Tongan king vows greater democracy
Tupou V speaks for the first time since last week's riots demanding reform
NUKU'ALOFA, Tonga » Tonga's royal ruler promised more democratic government for his Pacific island nation today, a week after rioters went on a deadly rampage demanding faster political reforms.
King George Tupou V, speaking for the first time since the riot in a solemn ceremony to close Parliament for the year, said he expected "a more democratic form of Parliament and government" to emerge from reform proposals being discussed in the kingdom.
Tight security, including troops and police from Australia and New Zealand deployed to help after the riot, ringed the capital of Nuku'alofa as Tupou V told assembled lawmakers, dignitaries and diplomats they were meeting "in somber mood."
"A few meters away, buildings lie burned, bodies have been retrieved from the ashes and our capital is silent as it has never (been) before," he said.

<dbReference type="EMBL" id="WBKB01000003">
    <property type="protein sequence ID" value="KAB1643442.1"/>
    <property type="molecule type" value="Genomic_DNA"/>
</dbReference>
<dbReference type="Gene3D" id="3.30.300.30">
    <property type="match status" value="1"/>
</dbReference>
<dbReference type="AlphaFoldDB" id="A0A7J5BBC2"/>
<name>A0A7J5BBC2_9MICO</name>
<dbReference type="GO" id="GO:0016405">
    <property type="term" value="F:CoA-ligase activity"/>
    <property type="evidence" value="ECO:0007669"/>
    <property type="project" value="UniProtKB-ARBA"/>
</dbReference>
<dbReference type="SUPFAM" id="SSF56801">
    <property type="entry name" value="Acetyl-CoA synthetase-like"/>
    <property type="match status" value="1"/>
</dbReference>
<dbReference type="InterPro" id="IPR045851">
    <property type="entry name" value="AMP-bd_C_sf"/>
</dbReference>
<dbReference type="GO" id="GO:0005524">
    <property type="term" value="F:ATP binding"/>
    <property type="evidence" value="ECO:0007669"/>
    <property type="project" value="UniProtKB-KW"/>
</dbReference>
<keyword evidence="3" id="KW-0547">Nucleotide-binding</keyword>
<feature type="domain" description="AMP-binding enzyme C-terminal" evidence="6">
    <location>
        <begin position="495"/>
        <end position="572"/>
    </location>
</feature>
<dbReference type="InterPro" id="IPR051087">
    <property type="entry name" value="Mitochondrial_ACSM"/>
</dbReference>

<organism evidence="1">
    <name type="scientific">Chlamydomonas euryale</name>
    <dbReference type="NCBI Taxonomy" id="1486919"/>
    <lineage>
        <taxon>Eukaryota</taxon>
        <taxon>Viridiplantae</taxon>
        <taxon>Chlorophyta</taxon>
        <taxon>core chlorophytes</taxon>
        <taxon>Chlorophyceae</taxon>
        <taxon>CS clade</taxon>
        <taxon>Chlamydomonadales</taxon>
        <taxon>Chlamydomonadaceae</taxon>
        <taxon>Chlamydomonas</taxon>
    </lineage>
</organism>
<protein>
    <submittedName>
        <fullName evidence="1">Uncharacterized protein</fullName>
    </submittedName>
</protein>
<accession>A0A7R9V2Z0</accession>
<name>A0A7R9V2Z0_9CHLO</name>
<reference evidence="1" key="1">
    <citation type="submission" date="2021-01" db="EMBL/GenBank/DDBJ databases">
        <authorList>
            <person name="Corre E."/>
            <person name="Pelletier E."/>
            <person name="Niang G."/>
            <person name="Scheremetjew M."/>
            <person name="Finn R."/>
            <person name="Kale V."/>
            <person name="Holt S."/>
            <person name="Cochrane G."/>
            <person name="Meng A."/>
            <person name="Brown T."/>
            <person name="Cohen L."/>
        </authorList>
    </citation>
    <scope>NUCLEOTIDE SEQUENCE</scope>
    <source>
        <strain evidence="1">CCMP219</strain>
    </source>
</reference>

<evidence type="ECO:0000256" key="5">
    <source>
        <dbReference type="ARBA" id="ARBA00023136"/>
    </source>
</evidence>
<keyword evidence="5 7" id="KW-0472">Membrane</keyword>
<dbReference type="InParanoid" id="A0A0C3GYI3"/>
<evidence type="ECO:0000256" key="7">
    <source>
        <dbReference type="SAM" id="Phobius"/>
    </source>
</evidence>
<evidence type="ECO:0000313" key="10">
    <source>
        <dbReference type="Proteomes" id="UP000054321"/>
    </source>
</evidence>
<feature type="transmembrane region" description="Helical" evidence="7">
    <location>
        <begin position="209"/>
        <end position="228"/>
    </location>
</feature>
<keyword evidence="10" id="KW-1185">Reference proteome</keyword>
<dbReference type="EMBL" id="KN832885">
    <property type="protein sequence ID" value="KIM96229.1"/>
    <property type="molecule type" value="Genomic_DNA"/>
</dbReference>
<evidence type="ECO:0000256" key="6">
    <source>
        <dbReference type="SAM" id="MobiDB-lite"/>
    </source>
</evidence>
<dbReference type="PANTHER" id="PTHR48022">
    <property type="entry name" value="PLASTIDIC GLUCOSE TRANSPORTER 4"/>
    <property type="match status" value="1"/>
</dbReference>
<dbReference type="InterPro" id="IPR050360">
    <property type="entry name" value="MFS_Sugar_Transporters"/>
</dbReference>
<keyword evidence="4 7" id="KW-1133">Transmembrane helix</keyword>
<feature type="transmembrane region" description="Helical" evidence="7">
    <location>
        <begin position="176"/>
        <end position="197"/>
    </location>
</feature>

Parliament's closure was delayed a week after rioters ran amok in Nuku'alofa last Thursday, looting and torching 80 percent of the downtown business area. At least six people died in the fires.
As the violence raged, the government agreed last week to a plan ensuring 21 of the 30 seats in Parliament would be elected starting in 2008. The king currently appoints the majority of lawmakers, the prime minister and the Cabinet.
The decision came too late to prevent the rampage by hundreds of mainly young people outraged at what they perceived was government heel-dragging on the reforms.
The king said differences among various plans for reform "are not irreconcilable and can be resolved through dialogue."
Hundreds of ethnic Chinese have flown out of Tonga to Fiji, from where the Chinese government has provided an evacuation flight to China, said Nuku'alofa businessman Jeremy Chan.
Businesses owned by ethnic Chinese fared badly in the riot, which also targeted government buildings. Chinese migrants are sometimes resented by locals who view them as outsiders despite many Chinese families being there for generations.